MCC sometimes develops metastasis to the lymph nodes, kidney, small bowel, pancreatic body, adrenal glands, abdominal wall, bone marrow, and parathyroid glands . The frequency of liver metastases is relatively rare , and patients with liver metastasis of MCC rarely have a chance undergoing hepatectomy. Skagias et al. reported a case that underwent extended right hepatectomy for the liver metastasis of MCC, 15 cm in diameter, which is the only report of hepatic resection for liver metastasis of MCC . They provided no data of the prognosis after hepatectomy. The current metastatic tumor of the liver was solitary, and the maximum diameter of the liver tumor was 15 mm. It is difficult to make any definite comments; however, the current results suggest that patients with small and solitary metastatic liver tumor of MCC may achieve long-term survival following hepatic resection, and hepatic resection may be justified for these patients. Thus, careful examination of the liver is important after primary resection of MCC, and early detection of the liver metastasis of MCC is crucial.
The typical chemotherapeutic regimens of MCC are similar to those for small cell lung cancer and neuroendocrine tumors in other locations [1,10]. The optimal chemotherapy regimen for patients with MCC remains controversial, although most authors have prescribed combination chemotherapy regimens . Some common regimens include cisplatin with etoposide, cytoxan with adriamycin and vincristine, cisplatin with adriamycin, and streptozocin with 5- fluorouracil [11,12]. The reported median survival time from initiation of chemotherapy for distant metastasis of MCC is approximately 9 months [5,13]. The current patient received chemotherapy with cisplatin and etoposide for 12 weeks, beginning 6 weeks after hepatectomy for liver metastasis of MCC. Although the current patient received chemotherapy according to the previous report , MCC was initially thought to be resistant to chemotherapy. In recent study, it was suggested that treating with adjuvant chemotherapy was not associated with improved MCC outcomes in large cohort . On the other hand, in some previous reports, adjuvant radiation therapy plays a significant role in MCC treatment by reducing recurrence and improving local/regional control of disease [3,14,15]. Moreover, some authors mentioned that neoadjuvant chemotherapy led to local control and allowed curative surgery , resulting in long-term survival, whereas the clinical results of these therapies cannot be verified without long survivors. We think that a curative surgery with enough margins is the best choice contributing to improvement of the outcome, and further prospective study with neoadjuvant and adjuvant therapy will be needed.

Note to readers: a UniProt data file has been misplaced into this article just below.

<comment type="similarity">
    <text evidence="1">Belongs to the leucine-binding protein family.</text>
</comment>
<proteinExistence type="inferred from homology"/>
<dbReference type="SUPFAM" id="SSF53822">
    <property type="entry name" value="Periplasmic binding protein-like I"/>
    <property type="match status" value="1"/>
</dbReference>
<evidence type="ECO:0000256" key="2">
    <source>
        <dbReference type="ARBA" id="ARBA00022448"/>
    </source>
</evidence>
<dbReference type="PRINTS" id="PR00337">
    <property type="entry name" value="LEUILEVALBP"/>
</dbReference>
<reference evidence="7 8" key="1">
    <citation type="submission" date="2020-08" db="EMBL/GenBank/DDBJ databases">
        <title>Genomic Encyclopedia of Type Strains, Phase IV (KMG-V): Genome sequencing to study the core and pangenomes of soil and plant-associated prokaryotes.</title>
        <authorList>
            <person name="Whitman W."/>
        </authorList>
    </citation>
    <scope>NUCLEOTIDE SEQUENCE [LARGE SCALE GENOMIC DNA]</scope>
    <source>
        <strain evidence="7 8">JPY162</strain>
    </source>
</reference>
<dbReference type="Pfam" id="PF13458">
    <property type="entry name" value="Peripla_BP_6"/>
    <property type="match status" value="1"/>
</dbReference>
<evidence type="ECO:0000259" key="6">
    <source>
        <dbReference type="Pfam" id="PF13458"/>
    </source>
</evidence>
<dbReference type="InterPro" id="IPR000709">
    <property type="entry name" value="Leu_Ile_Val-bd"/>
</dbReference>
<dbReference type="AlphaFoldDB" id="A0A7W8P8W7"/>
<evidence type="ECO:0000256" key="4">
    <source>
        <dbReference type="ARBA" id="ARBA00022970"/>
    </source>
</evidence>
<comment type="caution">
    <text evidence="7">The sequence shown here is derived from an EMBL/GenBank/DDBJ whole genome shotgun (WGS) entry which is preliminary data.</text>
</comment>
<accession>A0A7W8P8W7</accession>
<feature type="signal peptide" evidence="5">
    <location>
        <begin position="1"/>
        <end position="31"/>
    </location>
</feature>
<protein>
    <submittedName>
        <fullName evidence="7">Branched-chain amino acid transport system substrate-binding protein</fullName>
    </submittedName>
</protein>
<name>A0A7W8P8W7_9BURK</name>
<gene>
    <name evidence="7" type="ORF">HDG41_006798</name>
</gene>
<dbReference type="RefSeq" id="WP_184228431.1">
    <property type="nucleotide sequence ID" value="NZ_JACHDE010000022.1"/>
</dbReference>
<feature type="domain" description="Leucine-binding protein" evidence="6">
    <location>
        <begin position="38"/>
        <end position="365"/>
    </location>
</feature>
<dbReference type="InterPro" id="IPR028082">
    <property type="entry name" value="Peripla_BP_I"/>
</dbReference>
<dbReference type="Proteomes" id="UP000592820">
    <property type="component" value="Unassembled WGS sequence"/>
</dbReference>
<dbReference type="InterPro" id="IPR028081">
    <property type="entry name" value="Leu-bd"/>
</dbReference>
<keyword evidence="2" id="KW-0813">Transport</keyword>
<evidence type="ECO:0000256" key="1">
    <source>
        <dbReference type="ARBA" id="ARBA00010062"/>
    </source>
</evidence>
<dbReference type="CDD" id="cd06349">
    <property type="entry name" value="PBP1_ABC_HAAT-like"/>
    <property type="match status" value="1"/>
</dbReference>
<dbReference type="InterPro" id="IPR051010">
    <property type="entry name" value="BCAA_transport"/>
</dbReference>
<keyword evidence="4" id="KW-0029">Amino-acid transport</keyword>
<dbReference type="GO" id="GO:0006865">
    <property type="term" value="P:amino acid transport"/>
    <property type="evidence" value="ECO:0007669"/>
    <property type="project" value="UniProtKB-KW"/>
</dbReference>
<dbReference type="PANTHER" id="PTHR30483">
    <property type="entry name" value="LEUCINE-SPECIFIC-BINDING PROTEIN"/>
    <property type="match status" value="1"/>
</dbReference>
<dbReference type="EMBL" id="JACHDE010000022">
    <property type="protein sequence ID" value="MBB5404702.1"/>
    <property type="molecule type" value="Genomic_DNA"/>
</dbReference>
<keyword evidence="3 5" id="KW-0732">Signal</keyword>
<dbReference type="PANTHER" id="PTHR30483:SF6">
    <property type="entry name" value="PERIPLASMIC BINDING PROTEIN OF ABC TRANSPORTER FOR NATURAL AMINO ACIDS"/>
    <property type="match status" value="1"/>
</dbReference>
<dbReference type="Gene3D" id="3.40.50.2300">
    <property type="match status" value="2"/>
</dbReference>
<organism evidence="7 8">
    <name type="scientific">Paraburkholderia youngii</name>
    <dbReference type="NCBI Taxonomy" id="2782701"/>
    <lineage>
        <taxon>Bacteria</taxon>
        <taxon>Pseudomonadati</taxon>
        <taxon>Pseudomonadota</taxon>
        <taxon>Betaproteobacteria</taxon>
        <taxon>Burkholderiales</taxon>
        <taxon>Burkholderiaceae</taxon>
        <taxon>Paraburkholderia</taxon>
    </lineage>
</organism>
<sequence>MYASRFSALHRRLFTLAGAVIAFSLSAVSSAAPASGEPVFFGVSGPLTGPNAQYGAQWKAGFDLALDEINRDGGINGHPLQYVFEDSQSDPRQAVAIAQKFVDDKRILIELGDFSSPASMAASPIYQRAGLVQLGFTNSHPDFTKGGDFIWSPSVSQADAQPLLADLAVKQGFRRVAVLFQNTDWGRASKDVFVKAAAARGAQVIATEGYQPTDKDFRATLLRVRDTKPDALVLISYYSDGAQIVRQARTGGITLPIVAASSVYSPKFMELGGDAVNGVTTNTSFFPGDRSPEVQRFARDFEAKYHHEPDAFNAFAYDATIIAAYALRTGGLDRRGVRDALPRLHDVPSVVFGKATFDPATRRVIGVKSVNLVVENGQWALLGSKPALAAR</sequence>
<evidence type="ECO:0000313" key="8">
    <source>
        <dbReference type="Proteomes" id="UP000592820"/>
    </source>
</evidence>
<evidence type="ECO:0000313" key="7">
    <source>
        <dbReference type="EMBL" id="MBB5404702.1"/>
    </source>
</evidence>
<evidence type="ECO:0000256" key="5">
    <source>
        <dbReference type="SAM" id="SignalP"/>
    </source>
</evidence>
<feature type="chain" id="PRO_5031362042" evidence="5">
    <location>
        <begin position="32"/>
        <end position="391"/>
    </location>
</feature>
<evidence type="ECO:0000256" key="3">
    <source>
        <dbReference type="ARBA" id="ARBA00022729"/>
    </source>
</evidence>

In conclusion, this is the first report of a long-term survival of more than 5 years following liver metastasis of MCC, which was surgically resected. Patients with small and solitary metastatic liver tumor of MCC may have a chance for a long-term survival following the hepatic resection.
Written informed consent was obtained from the patient for publication of this case report and any accompanying images. A copy of the written consent is available for review by the Editor-in-Chief of this journal.
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The authors declare that they have no competing interests.
KS, YY, HI, HT, and EO determined the study design of this work. KS drafted the manuscript. KS, YY, HI, RM, and TO acquired the data and analyzed the interpretation of data. YY, HK, YM, OK, SK, AS, YK, MN, DI, HF, KO, CS, and SY revised the article critically for important intellectual content. HI approved of the final version published. All authors discussed about the therapeutic strategy of this case including the diagnosis and adjuvant chemotherapy and agreed to have the responsibility of explaining the importance and the problem of this work. All authors read and approved the final manuscript.